We would be delighted for children and their parents to join us.
Please feel free to get in touch. We even have stickers, too! Gilly Bolton
The Flag on the Green flew on 27 April to celebrate the 10th Wedding Anniversary of the Duke and Duchess of Cambridge. It marked the Anniversay of Victory in Europe Day 1945 on 8 May and the 100th Anniversary of the Royal British Legion on the 15th. On 16 May we raised the flag and wished Gilly Bolton many Happy Returns of the Day; and on the 21st it flew for Craig Moore's 50th: 'Happy Birthday, Dad!'.
If you have something to celebrate, contact Siobhan Hannan on 07780 678582 and she will raise the Flag for you. The cost is a donation of £5 to Church funds.
Kineton and District Local History Group
We meet every 3rd Friday in the Kineton village hall at 7:30pm and have been zooming but hope to be back to normal soon. We would like to welcome Gaydon folks. The next date for visitors to come along is Friday 17 September and the topic is The Leamington and Warwick Tramway. For more details please contact our chairman David Freke on email@example.com Catherine Petrie
It has been a quiet month for crime in Gaydon but we are happy to announce that Chris Pickering has joined Gaydon Neighbourhood Watch as a Co-ordinator. IM
Phone Box Library
Anyone who wishes to help look after the phone box can email: firstname.lastname@example.org Recently, someone was seen leaving a box of discarded books which had to be disposed of. Please don't do this, whoever is responsible! SN
Who likes picking up dog excrement? There are two scoopers on the market that are recommended: Dog Buddy and Waste Cleaner. They make the job less unpleasant and keep everyone happy. SN
June Allotment News
Slugs, Weeds and overgrown Lawns are the result of the 'April showers' that have arrived in May. We have been desperate for rain but looking at the sodden fields around, it seems we have had more than we prayed for. Time will tell whether the plants and crops can survive having wet feet but I do know, however, that the weeds always manage. A major benefit when compared to last year is that we have avoided water haulage to date (Phew!). These mild and wet conditions have helped to kick off the growing season even if we are a few weeks behind 2020. Importantly, a celebration is needed now that that the risk of frost is behind us and warmer conditions are on the horizon. Hooray!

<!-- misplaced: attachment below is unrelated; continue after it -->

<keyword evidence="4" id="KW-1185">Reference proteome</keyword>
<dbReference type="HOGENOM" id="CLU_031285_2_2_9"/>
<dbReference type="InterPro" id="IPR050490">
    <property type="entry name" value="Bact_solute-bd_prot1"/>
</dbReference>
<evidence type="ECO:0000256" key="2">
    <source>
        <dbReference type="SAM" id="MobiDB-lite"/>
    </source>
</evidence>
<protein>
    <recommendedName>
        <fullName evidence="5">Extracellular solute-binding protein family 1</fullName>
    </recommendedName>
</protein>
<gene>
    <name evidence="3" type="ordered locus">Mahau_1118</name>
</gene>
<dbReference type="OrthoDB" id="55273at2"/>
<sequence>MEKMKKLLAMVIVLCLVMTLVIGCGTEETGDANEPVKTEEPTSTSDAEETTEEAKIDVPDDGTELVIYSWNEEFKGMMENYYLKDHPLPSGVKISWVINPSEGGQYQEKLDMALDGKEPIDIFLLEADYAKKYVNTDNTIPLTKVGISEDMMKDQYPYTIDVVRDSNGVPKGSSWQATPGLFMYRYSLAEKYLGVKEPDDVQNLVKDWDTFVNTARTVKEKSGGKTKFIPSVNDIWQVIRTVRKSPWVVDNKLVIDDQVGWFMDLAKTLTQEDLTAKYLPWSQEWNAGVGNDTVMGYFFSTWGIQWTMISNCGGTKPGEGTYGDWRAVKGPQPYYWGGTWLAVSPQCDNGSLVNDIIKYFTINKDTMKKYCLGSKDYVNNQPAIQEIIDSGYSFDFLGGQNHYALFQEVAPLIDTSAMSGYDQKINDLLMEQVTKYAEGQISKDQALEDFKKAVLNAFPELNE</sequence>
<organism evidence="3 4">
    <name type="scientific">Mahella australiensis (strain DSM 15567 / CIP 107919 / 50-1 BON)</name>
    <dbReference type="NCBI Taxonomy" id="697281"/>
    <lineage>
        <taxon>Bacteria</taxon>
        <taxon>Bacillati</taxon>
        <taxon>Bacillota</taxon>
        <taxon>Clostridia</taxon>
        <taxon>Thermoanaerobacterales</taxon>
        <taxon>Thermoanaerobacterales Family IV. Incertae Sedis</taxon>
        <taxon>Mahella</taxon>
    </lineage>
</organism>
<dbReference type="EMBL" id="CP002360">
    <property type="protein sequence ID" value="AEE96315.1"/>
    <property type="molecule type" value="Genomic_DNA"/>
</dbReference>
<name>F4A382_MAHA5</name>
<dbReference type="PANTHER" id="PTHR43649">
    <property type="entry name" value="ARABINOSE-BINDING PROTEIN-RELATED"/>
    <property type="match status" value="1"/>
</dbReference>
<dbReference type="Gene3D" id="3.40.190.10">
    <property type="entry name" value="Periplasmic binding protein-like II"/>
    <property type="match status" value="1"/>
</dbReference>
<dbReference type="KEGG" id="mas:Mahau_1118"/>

The list of April jobs has been delayed into recent weeks and as a result plots have seen a hive of activity, with most available spaces being filled with either seed or young and delicate seedlings. As you read there is still time to nip down to your local nursery and procure some veggie delights that are desperate to fill every nook and cranny of your garden. Do not plant stuff randomly though! There is a useful strategy in the form of 'companion' planting in which you place different crops in proximity for several beneficial reasons such as: Pest control, pollination, and crop productivity, etc. There are helpful guides available on the internet and a particularly useful one can be found on 'Westcoast Seeds'. It may be daunting at first but there is method to the madness and the local bees and insects will thank you for it also.
Jobs for June:
Harvest early potatoes, peas, broad beans, onions, beetroot, strawberries, cherries, and gooseberries;
Sow seeds for vegetables, salads, and herbs that you will pick later in the summer/autumn;
Plant out seedlings;
Net peas, cabbages, and fruit bushes against hungry birds;
Keep a close eye on slugs, snails, blackfly, caterpillars, carrot fly, etc. Andrew Smith
Compton Verney Open
Mary Newcomb: Nature's Canvas showing now until 5 September.
This exhibition will be the most extensive survey of Mary Newcomb’s work to date. Works by Ben Nicholson, Winifred Nicholson, Alfred Wallis, LS Lowry, Milton Avery and Mary Potter will provide context.
Rebecca Louise Law: Seasons on show till 30 August.
Rebecca Louise Law will use flora foraged from the Park and her own home in rural Wales to create a spectacular, experiential installation and film that explores our relationship with the natural world. Inspired by Mary Newcomb and the Compton Verney experience, it is made especially poignant and relevant through the Covid-19 crisis.
We are delighted to launch our gallery restaurant. Lulu Curtis-Smith was the General Manager at Prince Charles’ Royal Highgrove Estate for more than 10 years; chef Louise McCrimmon was at Harvey Nichols Bristol and winner of Bristol's best chef competition.
Our new spring ranges include jewellery from local designer Elin Horgan and an extensive range of Kew Gardens natural beauty products. Upgrade to an Access All Areas Member and receive 10% discount on any purchase. https://www.comptonverney.org.uk
Bio hazard In our children’s play area!
On Sunday evening a blood-covered facemask was found discarded in our children’s play area. Luckily, it was picked up and correctly disposed of. Littering a soiled item is unacceptable, illegal and foolish especially with the covid risk as well. Please do take a bag out with you and dispose of your discarded rubbish at home. SN
Millennium Group News
We are unable to plan any events yet owing to the uncertainty about the lifting of Covid restrictions. We hope that by October we will be able to relaunch with Apple Day. We would like to thank Julie Rickman for organising sales of ‘The Postman’s Tale’ and donating the proceeds, £75, to our group. DP